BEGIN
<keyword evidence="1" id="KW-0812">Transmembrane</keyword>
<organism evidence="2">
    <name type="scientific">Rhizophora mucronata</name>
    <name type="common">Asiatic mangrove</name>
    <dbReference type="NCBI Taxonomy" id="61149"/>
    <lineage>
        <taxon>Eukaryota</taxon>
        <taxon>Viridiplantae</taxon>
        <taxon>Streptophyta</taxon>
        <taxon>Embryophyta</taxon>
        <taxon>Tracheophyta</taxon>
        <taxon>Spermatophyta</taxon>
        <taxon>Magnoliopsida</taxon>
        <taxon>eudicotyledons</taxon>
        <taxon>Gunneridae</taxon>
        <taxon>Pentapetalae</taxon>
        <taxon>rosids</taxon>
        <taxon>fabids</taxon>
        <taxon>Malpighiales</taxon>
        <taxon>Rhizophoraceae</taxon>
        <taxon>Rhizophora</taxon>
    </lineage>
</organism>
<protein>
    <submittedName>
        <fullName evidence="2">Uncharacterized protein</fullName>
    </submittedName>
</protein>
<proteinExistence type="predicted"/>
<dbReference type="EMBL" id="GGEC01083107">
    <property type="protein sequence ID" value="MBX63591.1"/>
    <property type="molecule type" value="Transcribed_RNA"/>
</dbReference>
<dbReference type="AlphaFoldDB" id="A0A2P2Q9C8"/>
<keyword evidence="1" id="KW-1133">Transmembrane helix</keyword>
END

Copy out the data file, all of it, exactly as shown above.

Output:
<keyword evidence="1" id="KW-0812">Transmembrane</keyword>
<organism evidence="2">
    <name type="scientific">Rhizophora mucronata</name>
    <name type="common">Asiatic mangrove</name>
    <dbReference type="NCBI Taxonomy" id="61149"/>
    <lineage>
        <taxon>Eukaryota</taxon>
        <taxon>Viridiplantae</taxon>
        <taxon>Streptophyta</taxon>
        <taxon>Embryophyta</taxon>
        <taxon>Tracheophyta</taxon>
        <taxon>Spermatophyta</taxon>
        <taxon>Magnoliopsida</taxon>
        <taxon>eudicotyledons</taxon>
        <taxon>Gunneridae</taxon>
        <taxon>Pentapetalae</taxon>
        <taxon>rosids</taxon>
        <taxon>fabids</taxon>
        <taxon>Malpighiales</taxon>
        <taxon>Rhizophoraceae</taxon>
        <taxon>Rhizophora</taxon>
    </lineage>
</organism>
<protein>
    <submittedName>
        <fullName evidence="2">Uncharacterized protein</fullName>
    </submittedName>
</protein>
<proteinExistence type="predicted"/>
<dbReference type="EMBL" id="GGEC01083107">
    <property type="protein sequence ID" value="MBX63591.1"/>
    <property type="molecule type" value="Transcribed_RNA"/>
</dbReference>
<dbReference type="AlphaFoldDB" id="A0A2P2Q9C8"/>
<keyword evidence="1" id="KW-1133">Transmembrane helix</keyword>